Country Listing

Uganda Table of Contents


Fears of Regional Domination

For the first time since the protectorate was founded, the NRA victory in 1986 gave a predominantly southern cast to both the new political and the new military rulers of Uganda. For reasons of climate, population, and colonial economic policy, parts of the south, particularly Buganda, had developed economically more rapidly than the north (see The Colonial Era , ch. 1). Until the railroad was extended from the south, cotton could not become an established cash crop in the north. Instead, early in the colonial period, northerners established a pattern of earning a cash income through labor on southern farms or through military service. Although there had never been a political coalition that consisted exclusively, or even predominantly, of southerners or northerners, the head of the government had come from the north for all but one of the preceding twenty-three years of independence, and each succeeding army's officers and recruits were predominantly northerners. Northerners feared southern economic domination, while southerners chafed under what they considered northern political and military control. Thus, the military victory of the NRA posed a sobering political question to both northerners and southerners: was the objective of its guerrilla struggle to end sectarianism, as the Ten-Point Program insisted, or to end northern political domination?

In the first few days following the NRA takeover of Kampala in January 1986, there were reports of incidents of mob action against individual northerners in the south, but the new government took decisive steps to prevent their repetition. By the end of March, NRA troops had taken military control of the north. A period of uneasy calm followed, during which northerners considered their options. Incidents of looting and rape of northern civilians by recently recruited southern NRA soldiers, who had replaced better disciplined but battle-weary troops, intensified northerners' belief that southerners would take revenge for earlier atrocities and that the government would not stop them. In this atmosphere, the NRA order in early August 1986 for all soldiers in the former army, the Uganda National Liberation Army (UNLA), to report to local police stations gave rise to panic. These soldiers knew that during the Obote and Amin governments such an order was likely to have been a prelude to execution. Instead of reporting, many soldiers joined rebel movements, and a new round of civil wars began in earnest (see The Rise of the National Resistance Army , ch. 5).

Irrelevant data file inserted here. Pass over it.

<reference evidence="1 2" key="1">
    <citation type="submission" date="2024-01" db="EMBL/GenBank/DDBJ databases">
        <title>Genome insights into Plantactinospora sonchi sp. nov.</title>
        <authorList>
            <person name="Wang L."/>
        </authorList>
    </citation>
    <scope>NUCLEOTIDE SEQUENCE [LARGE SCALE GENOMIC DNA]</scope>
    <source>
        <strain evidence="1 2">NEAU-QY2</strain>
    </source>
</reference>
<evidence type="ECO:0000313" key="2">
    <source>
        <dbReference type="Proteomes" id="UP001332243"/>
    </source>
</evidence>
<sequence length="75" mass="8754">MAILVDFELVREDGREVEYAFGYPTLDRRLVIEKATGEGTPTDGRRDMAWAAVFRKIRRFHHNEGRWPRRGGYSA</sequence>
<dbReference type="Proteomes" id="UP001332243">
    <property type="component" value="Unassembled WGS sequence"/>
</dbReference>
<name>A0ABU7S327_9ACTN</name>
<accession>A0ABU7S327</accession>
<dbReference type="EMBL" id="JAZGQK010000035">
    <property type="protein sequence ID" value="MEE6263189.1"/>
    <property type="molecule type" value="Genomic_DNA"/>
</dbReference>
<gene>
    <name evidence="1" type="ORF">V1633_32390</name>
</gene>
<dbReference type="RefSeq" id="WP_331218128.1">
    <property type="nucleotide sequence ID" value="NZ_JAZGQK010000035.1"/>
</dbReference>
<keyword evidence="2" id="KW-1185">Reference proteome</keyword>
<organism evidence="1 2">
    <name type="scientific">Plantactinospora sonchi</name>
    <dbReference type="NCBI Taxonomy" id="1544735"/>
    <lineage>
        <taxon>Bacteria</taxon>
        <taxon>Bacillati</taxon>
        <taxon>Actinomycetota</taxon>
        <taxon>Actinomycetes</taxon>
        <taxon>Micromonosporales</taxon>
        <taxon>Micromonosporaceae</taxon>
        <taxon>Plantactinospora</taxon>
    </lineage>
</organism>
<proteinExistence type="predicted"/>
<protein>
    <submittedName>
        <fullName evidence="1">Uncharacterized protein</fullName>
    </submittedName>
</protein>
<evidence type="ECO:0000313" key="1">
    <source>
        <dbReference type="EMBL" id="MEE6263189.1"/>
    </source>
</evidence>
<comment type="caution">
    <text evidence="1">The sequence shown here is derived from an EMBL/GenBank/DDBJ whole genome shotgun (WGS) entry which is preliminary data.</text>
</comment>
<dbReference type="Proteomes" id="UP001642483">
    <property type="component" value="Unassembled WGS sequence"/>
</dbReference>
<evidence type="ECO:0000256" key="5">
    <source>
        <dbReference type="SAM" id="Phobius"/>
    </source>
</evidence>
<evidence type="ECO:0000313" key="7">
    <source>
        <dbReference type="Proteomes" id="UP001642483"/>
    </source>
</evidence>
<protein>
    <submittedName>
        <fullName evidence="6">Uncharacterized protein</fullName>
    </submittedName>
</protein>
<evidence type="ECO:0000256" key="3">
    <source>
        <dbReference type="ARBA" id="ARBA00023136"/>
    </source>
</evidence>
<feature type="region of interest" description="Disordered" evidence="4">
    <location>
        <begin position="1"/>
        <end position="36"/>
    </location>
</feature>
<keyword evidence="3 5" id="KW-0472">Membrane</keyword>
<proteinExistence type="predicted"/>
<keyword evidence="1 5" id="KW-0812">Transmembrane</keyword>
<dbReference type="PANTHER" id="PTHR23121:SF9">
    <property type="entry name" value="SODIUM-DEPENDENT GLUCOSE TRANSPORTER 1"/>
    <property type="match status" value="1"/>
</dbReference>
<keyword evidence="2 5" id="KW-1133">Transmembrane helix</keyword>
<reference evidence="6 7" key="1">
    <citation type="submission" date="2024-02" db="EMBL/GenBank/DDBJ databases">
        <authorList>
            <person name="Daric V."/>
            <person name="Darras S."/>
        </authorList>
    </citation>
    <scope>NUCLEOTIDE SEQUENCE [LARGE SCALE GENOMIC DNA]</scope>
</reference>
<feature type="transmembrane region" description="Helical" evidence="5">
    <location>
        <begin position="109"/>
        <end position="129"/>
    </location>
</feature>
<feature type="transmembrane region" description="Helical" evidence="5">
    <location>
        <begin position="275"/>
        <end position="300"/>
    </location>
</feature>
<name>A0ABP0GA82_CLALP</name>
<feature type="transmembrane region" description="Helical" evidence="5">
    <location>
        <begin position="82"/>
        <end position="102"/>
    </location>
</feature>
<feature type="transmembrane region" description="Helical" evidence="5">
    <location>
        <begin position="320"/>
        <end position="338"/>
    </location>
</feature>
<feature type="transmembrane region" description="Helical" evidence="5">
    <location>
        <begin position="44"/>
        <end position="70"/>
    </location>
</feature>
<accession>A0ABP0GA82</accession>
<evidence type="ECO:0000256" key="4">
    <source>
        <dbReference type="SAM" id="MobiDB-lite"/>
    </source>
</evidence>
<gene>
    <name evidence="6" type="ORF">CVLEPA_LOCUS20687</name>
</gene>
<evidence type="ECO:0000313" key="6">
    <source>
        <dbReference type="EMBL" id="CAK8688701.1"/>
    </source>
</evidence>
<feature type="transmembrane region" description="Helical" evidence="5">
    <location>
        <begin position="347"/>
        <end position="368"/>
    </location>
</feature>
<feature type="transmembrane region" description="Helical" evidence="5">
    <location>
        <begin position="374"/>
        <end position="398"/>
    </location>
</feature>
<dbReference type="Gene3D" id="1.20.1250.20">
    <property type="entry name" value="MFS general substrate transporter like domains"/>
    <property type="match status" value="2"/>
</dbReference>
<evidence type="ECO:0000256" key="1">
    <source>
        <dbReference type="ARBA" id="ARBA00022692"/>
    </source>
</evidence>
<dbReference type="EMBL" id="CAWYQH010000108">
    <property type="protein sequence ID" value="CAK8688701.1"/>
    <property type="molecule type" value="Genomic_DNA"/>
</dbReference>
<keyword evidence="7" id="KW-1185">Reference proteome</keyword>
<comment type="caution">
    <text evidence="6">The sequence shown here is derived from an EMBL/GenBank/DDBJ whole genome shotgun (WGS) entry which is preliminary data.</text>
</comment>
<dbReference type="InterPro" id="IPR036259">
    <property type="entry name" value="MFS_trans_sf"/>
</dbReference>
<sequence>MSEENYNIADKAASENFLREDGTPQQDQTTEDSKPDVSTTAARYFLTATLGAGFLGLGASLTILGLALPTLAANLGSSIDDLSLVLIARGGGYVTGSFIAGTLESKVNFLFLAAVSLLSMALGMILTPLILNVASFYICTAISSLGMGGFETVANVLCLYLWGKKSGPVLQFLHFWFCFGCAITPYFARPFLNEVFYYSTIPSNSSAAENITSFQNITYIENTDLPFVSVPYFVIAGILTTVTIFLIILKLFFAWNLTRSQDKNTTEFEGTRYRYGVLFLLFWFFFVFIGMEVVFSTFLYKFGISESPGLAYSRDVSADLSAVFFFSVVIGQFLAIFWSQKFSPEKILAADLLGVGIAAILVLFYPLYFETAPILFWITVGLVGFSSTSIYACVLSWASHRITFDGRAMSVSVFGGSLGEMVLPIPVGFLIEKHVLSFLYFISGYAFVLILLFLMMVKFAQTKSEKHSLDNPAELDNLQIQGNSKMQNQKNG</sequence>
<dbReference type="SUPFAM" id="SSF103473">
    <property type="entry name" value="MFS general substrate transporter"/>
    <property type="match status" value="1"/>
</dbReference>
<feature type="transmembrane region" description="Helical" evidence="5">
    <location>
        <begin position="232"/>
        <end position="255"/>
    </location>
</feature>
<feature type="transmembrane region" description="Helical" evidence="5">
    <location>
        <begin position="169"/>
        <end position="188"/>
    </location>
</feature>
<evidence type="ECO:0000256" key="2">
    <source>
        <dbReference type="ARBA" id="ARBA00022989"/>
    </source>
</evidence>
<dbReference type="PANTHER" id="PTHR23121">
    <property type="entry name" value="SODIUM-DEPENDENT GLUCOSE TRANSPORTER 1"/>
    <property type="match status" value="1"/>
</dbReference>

Although the civil wars occurred in parts of the east as well, they sharpened the sense of political cleavage between north and south and substantiated the perception that the NRM was intent on consolidating southern domination. Rebels killed some local RC officials because they were the most vulnerable representatives of the NRM government. Because war made northern economic recovery impossible, new development projects were started only in the south. And because cash crop production in the north was also impossible, the income gap between the two areas widened. Most government officials sent north were southerners because the NRA officer corps and the public service were mostly southern. By mid-1990, the NRA had gained the upper hand in the wars in the north, but the political damage had been done. The NRM government had become embroiled in war because it had failed to persuade northerners that it had a political program that would end regional domination. And its military success meant that for some time to come its response to all political issues would carry that extra burden of suspicion.

Data as of December 1990